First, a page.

by Mabel Suen
This summer, the Saint Louis Art Museum provides a few more reasons for Forest Park visitors to stop by and drink it all in. On Saturday, June 29 and Sunday, June 30, the museum hosts a free festival to celebrate the opening of its new East Building, which adds an impressive 200,000-square-feet of space to house its contemporary art collection. The building will also contain a new quick-service cafe slated to open concurrently with the wing, as well as a 100-seat restaurant named Panorama (1 Fine Arts Drive, Forest Park; 314-721-0072) that will debut on Monday, July 1.
Gut Check stopped by earlier this week to get a sneak peek tasting of the restaurant's menu items in progress, created by chef Edward Farrow, formerly of the Musical Instrument Museum in Phoenix, Arizona.
"St. Louis has four seasons. Where I come from in Phoenix, there are only two seasons -- hot and hotter," says Farrow, who arrived in St. Louis in mid-April and is still learning the ropes of local agriculture. "I've been told the harvest season hasn't really gotten going yet and that it's been pretty minimal. To me, it's been incredible. I'm glad to be here."
Farrow describes Panorama's cuisine as contemporary American based on seasonality and local products. He wants to give everyone, "something really good and tasty, that's a little exotic but recognizable."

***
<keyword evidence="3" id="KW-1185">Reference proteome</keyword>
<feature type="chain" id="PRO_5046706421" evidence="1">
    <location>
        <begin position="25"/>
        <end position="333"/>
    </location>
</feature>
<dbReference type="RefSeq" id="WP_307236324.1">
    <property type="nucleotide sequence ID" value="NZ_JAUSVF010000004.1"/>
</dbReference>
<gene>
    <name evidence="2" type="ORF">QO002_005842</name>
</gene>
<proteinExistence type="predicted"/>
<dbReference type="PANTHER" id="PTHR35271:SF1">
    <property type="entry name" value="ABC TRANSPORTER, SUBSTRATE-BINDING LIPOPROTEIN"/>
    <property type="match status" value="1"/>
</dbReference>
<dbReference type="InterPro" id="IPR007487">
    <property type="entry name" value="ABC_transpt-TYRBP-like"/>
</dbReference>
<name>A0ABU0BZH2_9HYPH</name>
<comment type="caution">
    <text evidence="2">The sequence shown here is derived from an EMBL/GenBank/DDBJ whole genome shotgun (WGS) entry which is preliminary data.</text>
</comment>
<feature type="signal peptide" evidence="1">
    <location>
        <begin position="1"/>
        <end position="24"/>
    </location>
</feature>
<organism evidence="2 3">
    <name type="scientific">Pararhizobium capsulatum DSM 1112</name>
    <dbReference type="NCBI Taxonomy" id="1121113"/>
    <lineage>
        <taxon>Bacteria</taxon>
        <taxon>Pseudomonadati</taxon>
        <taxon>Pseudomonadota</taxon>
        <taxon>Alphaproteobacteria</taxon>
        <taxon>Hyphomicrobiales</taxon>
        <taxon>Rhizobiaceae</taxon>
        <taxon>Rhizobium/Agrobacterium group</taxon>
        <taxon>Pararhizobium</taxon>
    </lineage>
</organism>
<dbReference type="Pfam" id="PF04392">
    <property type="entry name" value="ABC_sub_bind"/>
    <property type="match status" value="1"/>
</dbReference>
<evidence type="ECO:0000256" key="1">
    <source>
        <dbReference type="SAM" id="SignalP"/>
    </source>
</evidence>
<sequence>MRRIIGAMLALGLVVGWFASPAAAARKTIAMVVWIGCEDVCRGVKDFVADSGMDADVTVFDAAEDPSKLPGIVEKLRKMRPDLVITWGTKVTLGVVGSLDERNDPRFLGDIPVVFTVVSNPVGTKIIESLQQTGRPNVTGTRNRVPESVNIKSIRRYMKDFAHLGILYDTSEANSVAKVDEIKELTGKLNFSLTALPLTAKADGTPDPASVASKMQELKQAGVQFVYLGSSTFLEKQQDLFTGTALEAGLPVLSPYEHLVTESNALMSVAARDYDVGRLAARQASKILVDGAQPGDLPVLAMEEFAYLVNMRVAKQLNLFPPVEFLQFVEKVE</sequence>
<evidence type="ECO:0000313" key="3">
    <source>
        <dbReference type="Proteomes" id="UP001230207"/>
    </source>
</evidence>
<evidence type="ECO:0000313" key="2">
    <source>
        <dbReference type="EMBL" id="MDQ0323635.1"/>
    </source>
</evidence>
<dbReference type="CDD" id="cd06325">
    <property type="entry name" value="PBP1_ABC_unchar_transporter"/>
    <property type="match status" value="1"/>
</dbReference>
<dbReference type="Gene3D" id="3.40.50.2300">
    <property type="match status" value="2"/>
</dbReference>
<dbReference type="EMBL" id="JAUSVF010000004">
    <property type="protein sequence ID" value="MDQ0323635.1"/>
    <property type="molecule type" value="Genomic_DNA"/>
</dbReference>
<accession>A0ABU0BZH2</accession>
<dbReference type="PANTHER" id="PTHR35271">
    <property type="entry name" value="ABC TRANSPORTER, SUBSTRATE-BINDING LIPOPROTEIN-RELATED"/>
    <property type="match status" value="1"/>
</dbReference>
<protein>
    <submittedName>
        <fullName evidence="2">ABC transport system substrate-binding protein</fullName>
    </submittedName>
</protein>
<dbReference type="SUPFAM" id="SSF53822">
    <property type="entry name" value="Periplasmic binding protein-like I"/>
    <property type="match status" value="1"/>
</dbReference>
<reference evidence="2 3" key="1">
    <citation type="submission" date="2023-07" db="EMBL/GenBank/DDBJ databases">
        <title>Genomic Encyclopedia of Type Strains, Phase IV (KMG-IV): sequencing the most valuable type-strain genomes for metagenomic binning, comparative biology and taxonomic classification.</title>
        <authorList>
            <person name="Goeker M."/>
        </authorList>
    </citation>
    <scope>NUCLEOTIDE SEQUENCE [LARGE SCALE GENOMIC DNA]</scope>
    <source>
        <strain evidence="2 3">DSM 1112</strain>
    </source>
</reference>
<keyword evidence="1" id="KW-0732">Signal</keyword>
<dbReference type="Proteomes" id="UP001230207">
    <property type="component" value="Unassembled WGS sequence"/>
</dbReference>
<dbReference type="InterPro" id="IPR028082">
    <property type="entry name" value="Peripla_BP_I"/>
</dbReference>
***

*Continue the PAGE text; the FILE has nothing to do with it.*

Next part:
The spread for the press gathering included arancini made with local sausage, braised watermelon and sorrel; curried chicken salad sandwiches with celery and raisins on foccacia; potato, leek and saffron soup with brandied raisins, toasted walnuts and chervil; and German chocolate cookies among other sweets for dessert.
So far, the restaurant's design gleams with simplicity. White linen and comfortable chairs fill the room, which includes a floor-to-ceiling window view facing out from the museum's facade -- a panoramic one (get it?). The restaurant also gets its name from a piece in the museum's permanent collection that will soon be installed in the new wing.
"It's an important panorama that exhibited this last summer and the summer before," says Mellon Fellow in Native American Art Jill Ahlberg Yohe, PhD, who was a great lunch-time dining companion that day. "We have it mechanized like it actually was at the turn of the century. It would move as people would be talking about a panorama of a particular place, and they would be recounting a story of the landscape."
Outside of Panorama, Farrow will also oversee the museum's special-event catering as well as the 60-seat cafe, which will offer quicker grab-and-go style fare including made-to-order salads and paninis at a lower a price point. Farrow looks forward to incorporating tie-ins between his menus and the museum's exhibits.
"Saint Louis Art Museum is one of the greatest museums in the world. Being chosen to be cook in such a fantastic venue is quite and honor," says Farrow.
Panorama will operate during Museum hours after July 1, including Friday evenings.
Click through for some more photos.